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A Pet’s Place provides a safe place for displaced pets

Marcella Ridgway and Cheryl Ann Weber with Ridgway's dog, Porter
Click photo to enlarge

Cause for paws Marcella Ridgway, a clinical professor of veterinary medicine, and Cheryl Ann Weber, client counselor specialist and adjunct professor at the Veterinary Teaching Hospital, are shown with Ridgway’s dog, Porter, a retriever mix. Ridgway and Weber are volunteers for A Pet’s Place, a program that provides shelter, food and medical care to pets while their owners are staying in either of two local shelters for battered women.


“I stayed alive for a fish,” one domestic violence survivor told Jennifer Hardesty, the principal investigator on a study of how relationships with pets affect survivors’ outcomes.

“That was a very powerful statement, but for her that was a comfort. She knew she had to stay alive and she had to get out of the abusive situation to take care of her pets,” said Hardesty, a professor of human development and family studies in the department of human and community development.

Among the difficult decisions that a woman in an abusive relationship may face is the dilemma of what to do with her pets: shelters for her and her children can’t accept pets because of health codes. If she leaves the pets behind, the abusive partner might neglect, abuse, kill them or give them away.

But women in Central Illinois can have a little peace of mind knowing that their pets are safe and lovingly cared for when they seek respite from violent partners in two area shelters.

A Pet’s Place is a temporary pet shelter for pets of domestic violence survivors staying at A Woman’s Place in Urbana or BETHS (Because Eventually the Healing Starts) Place in Tuscola. When a woman decides to leave her home, but has no one to provide foster care for her pets, she and staff members at the shelters can arrange for a volunteer from A Pet’s Place to pick up the pets at the shelter and keep them safe and well cared for for up to 30 days.

A Pet’s Place volunteer is on call seven days a week from 7 a.m. until 9 p.m. to transport pets. Kennels and pet food also are at the shelters to keep pets fed and comfortable in the event a woman and her pets enter the shelter when a volunteer isn’t available.

Jill Wojciechowski, a third-year student in the veterinary medicine program, is the program’s student director and has been volunteering with A Pet’s Place since her freshman year. Oftentimes, she is the volunteer answering the pager and taking the animals from their owner’s arms.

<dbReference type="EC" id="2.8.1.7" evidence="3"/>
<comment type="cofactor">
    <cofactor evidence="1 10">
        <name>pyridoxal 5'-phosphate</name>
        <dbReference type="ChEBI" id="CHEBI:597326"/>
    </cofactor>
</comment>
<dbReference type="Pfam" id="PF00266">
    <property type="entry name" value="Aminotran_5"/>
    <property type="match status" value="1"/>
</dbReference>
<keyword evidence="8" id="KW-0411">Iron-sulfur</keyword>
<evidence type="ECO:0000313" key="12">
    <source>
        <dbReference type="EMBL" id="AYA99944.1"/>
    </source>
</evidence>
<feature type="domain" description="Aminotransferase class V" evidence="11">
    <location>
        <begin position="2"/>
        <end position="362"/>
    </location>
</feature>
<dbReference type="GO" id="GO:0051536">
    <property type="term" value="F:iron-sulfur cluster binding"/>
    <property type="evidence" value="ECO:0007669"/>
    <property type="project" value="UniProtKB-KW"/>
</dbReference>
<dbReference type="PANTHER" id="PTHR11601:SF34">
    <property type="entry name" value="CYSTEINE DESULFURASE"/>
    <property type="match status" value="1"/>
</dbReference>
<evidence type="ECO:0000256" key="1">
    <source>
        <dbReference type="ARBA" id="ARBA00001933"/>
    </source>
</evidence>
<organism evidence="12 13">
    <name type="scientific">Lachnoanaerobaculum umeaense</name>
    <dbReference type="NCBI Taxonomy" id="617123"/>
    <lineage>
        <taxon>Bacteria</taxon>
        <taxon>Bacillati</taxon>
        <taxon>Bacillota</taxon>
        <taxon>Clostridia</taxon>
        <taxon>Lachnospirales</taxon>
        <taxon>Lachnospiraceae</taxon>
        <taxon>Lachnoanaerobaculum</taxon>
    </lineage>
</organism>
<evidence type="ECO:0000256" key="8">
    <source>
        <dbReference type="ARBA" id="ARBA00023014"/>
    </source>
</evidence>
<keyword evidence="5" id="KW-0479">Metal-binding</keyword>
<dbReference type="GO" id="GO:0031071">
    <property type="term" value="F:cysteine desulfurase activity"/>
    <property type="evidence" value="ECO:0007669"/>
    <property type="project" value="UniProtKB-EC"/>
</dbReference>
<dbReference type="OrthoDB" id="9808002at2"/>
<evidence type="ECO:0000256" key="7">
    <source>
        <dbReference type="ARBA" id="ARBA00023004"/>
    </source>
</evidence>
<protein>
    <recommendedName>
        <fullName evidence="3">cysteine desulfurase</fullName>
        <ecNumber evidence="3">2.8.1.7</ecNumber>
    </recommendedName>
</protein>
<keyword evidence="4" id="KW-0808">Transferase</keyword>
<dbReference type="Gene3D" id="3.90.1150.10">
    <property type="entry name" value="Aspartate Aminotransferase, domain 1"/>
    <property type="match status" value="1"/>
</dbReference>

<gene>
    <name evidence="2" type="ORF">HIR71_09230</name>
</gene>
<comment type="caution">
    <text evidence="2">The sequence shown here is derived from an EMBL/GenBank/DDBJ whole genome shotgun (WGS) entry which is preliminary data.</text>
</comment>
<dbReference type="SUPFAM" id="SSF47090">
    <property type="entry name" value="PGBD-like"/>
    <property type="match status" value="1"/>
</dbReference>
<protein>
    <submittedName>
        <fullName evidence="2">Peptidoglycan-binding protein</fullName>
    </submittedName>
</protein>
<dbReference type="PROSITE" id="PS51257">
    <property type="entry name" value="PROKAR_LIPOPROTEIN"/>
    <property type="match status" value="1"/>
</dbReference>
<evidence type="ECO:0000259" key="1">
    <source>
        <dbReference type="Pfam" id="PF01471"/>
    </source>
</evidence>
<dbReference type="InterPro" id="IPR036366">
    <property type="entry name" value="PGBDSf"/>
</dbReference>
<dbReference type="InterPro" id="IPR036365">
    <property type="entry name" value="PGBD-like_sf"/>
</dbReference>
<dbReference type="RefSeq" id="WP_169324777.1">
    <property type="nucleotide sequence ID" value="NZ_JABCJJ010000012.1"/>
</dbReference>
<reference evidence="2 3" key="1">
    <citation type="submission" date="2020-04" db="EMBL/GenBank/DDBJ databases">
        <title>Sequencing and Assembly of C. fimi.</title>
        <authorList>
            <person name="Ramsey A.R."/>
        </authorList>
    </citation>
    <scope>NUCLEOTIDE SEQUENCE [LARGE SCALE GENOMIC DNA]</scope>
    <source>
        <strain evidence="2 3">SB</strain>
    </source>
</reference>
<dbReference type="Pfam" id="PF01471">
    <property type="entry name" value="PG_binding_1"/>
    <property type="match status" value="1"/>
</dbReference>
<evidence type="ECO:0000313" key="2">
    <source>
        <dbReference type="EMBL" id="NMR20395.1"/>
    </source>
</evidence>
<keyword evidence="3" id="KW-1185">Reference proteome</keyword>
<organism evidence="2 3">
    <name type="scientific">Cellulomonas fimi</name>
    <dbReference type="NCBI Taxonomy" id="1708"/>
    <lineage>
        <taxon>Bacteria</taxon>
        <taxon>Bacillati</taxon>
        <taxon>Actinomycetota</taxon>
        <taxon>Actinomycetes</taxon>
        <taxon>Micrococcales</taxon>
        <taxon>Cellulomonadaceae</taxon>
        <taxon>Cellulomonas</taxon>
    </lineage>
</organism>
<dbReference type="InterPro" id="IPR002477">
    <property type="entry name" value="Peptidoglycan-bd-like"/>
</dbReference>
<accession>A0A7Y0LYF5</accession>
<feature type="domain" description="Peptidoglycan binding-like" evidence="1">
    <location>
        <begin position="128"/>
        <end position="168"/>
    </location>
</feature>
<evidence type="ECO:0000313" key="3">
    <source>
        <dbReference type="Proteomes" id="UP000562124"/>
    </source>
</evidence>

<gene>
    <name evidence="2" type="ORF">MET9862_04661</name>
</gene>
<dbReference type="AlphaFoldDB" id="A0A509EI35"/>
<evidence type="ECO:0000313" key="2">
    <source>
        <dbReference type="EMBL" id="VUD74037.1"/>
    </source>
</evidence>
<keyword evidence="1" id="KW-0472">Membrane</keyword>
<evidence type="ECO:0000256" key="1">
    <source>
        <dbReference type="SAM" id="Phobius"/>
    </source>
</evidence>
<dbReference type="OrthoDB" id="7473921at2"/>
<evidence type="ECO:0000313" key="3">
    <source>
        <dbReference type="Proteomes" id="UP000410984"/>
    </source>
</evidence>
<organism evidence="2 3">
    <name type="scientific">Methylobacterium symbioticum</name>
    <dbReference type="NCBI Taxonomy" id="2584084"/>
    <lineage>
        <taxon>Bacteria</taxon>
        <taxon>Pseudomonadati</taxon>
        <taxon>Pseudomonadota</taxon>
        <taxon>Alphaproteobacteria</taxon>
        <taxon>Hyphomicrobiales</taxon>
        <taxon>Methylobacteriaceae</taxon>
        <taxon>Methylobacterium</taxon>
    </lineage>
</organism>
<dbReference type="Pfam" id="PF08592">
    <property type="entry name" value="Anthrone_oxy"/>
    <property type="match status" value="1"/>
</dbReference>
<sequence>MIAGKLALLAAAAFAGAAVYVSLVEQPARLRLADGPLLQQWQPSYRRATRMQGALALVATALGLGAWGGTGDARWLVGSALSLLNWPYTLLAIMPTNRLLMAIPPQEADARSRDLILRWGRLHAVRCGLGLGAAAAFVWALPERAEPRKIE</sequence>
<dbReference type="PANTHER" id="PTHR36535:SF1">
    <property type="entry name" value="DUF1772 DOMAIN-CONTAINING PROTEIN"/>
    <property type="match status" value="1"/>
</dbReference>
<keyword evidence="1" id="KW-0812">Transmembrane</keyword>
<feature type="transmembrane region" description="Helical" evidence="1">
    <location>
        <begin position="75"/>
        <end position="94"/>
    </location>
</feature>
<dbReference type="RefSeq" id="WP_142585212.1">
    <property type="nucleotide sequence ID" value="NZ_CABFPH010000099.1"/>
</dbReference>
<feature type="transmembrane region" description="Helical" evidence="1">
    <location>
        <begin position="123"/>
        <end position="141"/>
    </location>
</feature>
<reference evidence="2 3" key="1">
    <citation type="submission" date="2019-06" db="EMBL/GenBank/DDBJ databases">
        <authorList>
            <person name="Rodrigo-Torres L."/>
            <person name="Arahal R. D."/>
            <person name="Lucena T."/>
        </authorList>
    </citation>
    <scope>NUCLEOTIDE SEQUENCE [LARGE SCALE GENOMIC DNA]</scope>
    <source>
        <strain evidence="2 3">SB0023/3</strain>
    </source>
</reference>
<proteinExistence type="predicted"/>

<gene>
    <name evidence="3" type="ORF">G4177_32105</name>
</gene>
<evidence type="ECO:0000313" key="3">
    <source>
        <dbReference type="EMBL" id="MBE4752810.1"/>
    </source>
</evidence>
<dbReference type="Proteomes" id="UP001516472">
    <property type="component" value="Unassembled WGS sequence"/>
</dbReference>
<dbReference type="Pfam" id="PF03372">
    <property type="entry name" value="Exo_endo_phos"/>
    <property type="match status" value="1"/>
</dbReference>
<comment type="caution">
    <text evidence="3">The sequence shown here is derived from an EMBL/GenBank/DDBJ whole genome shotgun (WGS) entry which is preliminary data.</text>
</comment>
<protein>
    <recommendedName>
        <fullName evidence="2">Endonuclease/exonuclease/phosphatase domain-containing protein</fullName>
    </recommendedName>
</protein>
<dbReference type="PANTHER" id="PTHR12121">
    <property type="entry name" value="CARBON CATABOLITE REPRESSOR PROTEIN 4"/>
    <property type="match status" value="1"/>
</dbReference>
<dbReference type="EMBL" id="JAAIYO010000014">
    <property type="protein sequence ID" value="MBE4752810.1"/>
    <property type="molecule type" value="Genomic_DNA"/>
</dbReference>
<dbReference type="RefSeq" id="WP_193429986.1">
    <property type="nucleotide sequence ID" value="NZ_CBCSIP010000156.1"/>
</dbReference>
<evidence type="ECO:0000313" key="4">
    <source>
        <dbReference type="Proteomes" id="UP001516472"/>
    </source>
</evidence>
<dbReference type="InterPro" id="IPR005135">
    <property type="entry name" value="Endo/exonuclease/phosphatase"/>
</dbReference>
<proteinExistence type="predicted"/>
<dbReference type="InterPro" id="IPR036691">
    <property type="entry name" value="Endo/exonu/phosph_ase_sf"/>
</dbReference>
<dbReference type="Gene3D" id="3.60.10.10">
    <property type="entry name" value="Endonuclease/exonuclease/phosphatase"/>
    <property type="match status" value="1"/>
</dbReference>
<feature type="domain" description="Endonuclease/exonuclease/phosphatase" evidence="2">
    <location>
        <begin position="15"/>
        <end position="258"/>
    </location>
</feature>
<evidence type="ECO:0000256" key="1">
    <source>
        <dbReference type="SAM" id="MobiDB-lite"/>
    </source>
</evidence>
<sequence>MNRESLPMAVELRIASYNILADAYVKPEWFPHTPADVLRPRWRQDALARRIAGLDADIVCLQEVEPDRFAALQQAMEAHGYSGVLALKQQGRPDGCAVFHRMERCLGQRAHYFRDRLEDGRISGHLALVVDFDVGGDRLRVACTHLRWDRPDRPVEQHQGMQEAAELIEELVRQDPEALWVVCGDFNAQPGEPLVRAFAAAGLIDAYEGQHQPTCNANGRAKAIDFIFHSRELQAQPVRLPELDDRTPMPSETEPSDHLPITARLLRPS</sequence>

Wojciechowski said: “I get thank-you letters all the time from the ladies. They’re very emotional because it’s an extremely stressful day in their life. They have to leave their homes to go to a shelter and then say goodbye to their pet for a while. They’re emotional, but they’re so happy that someone is actually there to take care of their pet so they don’t have to give them to the animal shelter or leave them in an abusive situation. They’re really happy and grateful.”

Pets can be a great source of comfort to domestic violence survivors, and knowing that their pets are safe while they are in a shelter and that they may be able to reunite with their pets when they leave can provide continuity in their lives, Hardesty said.

Hardesty’s research focus is intimate partner violence, and for the past 18 months she has been interviewing domestic violence survivors about their relationships with their pets. Co-investigators on the study are Marcella Ridgway, clinical professor in the department of veterinary clinical medicine, and Cheryl Weber, client counselor specialist and an adjunct clinical professor at the Veterinary Teaching Hospital, who are among the UI faculty and staff members associated with A Pet’s Place.

Since A Pet’s Place was founded in 2001, volunteers have cared for 43 animals – cats and dogs as well as rabbits and birds. In addition to receiving food, water, exercise and shelter, the animals receive complete medical exams and basic health care such as vaccinations and screenings for infectious diseases.

Owners can arrange for supervised visits with their pets, but volunteers also provide cuddles and play time with the pets and instruct the owners in proper pet care as needed.

“I think this program helps vet students understand about domestic violence and family violence,” Weber said. “Domestic violence, child abuse, elder abuse, animal abuse can be interrelated. It’s a public-health issue, and I think vets have a role to play in trying to make ‘every home a safe home,’ which is the goal of domestic violence professionals. I sense that most students haven’t really thought about this before they get here.”

Ridgway agreed: “The people here who get involved with A Pet’s Place change as people. They have an understanding of other people at a level which they’d never have attained without the experience they’ve had in the program.

“As vets, we’re so intimately involved with the family because pets are family members. If you’re dealing with the pet family member and you don’t understand the family environment where that pet lives, there’s a big piece missing from that and in the communication with the family that belongs to the pet.”

Teamwork honored

A Pet’s Place was the first to receive the campus’s “Team Award” through the Campus Award for Excellence in Public Engagement, an honor recognizing teams comprising members of the campus community who have made a significant contribution in engaging with the public on a sustained basis to address critical societal issues.

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